Protecting the rights of a startup founder in Ukraine
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Every startup, as it grows and evolves, will inevitably encounter various legal challenges along the way. However, a key element of ensuring a startup's stability is safeguarding the rights and interests of its founders.
Of course, when you first come up with an idea, protecting your legal rights is likely not at the top of your mind, as you're focused on pressing needs like securing funding, building a minimum viable product (MVP), or pitching the idea to investors. Typically, concerns about founders' rights and interests come into play when there's a clear understanding of project financing or when there's a viable idea or product that can be presented.
We recommend that founders proactively consider their interests from the outset. Here's why:
- Missing the right moment to address legal rights can result in missed opportunities for resolution.
- Creditors or stakeholders may prioritize their own interests over founders' rights.
- It's easier to establish legal frameworks and agreements at the start, rather than trying to do so after the business is already up and running.
So, how can startup founders protect their rights and interests? We’ll provide some practical tips that can improve their chances based on our experience.
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The idea is not protected: how to protect core acts - intellectual property?
When it comes to startups, which are all about creating innovative products or services. So, it's crucial to understand that the real value lies in the intellectual property generated during the startup journey.
As a general rule, which is implemented in the legislation of almost all countries in the world, an idea itself is not protected as an object of intellectual property. Therefore, the idea needs to be "materialized" into the corresponding object of intellectual property and obtain protection.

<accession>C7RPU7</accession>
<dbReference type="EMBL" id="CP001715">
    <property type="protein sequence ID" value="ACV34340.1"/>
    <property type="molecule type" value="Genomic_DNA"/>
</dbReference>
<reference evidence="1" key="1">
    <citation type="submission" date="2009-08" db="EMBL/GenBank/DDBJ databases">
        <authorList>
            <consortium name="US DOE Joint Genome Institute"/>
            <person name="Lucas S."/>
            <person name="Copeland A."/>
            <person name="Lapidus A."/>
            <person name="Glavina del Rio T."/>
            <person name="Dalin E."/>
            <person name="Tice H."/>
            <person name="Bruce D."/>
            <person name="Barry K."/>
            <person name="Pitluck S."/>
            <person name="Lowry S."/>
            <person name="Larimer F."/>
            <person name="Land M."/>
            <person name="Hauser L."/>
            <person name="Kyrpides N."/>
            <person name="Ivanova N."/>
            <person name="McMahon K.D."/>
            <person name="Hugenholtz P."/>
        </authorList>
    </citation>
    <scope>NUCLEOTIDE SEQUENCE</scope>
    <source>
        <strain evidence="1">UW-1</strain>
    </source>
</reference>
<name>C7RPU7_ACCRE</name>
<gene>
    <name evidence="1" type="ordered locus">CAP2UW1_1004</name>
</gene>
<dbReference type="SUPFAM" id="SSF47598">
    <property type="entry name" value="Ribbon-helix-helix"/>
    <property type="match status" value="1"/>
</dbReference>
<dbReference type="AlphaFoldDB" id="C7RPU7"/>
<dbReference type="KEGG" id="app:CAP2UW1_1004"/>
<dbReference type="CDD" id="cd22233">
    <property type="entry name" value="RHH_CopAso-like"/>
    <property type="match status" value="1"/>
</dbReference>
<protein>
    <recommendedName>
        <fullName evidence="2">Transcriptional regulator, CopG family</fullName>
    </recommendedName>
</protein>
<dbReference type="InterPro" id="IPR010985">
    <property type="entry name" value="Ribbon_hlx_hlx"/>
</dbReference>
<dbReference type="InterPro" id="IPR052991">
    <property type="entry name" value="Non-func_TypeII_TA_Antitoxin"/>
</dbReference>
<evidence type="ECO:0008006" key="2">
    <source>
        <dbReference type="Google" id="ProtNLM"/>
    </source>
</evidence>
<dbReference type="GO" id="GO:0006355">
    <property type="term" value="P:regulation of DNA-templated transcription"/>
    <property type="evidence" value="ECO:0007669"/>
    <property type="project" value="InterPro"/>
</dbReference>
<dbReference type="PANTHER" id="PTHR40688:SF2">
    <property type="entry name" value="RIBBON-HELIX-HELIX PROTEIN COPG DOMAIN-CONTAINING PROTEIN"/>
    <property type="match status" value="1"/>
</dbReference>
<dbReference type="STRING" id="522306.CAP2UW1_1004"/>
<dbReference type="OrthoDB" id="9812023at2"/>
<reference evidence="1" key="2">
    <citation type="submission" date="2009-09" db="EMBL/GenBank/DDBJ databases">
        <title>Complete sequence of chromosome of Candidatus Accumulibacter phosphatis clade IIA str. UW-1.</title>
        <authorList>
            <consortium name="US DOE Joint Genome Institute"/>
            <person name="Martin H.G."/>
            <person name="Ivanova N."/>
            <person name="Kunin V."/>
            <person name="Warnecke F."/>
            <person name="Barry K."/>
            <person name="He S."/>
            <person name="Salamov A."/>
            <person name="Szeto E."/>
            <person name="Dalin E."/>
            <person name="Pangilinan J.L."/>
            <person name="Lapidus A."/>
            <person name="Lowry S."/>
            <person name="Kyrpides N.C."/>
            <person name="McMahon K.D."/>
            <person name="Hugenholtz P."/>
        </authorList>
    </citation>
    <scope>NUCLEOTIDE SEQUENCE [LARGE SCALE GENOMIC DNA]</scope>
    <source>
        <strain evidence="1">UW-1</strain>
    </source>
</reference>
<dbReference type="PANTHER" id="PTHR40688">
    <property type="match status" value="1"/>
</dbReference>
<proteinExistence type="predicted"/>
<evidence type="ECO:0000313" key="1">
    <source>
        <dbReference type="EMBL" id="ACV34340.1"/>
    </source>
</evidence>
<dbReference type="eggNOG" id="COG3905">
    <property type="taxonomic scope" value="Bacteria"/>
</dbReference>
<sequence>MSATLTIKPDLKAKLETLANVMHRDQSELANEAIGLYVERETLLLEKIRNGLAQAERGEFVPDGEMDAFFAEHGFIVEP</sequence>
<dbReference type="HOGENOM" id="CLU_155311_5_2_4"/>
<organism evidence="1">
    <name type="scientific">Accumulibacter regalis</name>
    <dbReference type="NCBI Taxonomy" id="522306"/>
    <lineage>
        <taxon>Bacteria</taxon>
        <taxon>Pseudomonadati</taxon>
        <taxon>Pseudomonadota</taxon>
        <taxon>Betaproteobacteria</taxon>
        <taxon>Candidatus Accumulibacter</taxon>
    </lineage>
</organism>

For instance, if you're developing a computer program, you need to safeguard the code. If you're involved in cutting-edge biomedical research, you should consider patenting your findings. Intellectual property is often the most valuable asset of a startup, if not the most valuable. That's why it's important to proactively take care of protecting your intellectual property rights from the very beginning of your project.
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Corporate structuring as a mechanism for protecting rights
Many founders make the mistake of only establishing the legal structure when seeking investment. However, our legal experts advise that it's best to plan and implement the legal structure right from the early stages of your startup. You can start by addressing the following issues:
- Distribution of rights and responsibilities among startup participants
- Allocation of ownership stakes and decision-making authority
- Formation of assets for the startup.
Once you've answered these questions, you'll have a checklist of issues that need to be sorted out. It's advisable to seek legal consultation and assistance with structuring, as every case is unique and may have specific nuances.
Based on our practical experience, here are two contrasting examples. An IT freelancer in Ukraine had a close collaboration with an IT company. During discussions with friends, he came up with an idea for an online platform for IT education. After reviewing all the documents, contracts, and nuances of the idea, the decision was made to initially use a sole proprietorship to implement the project, and eventually transition the business to a limited liability company (LLC) as it grows over time.
On the other hand, we had developers who came to us with an idea for a software product. They needed to attract investment at a particular stage, so we structured the startup as a limited liability company (LLC).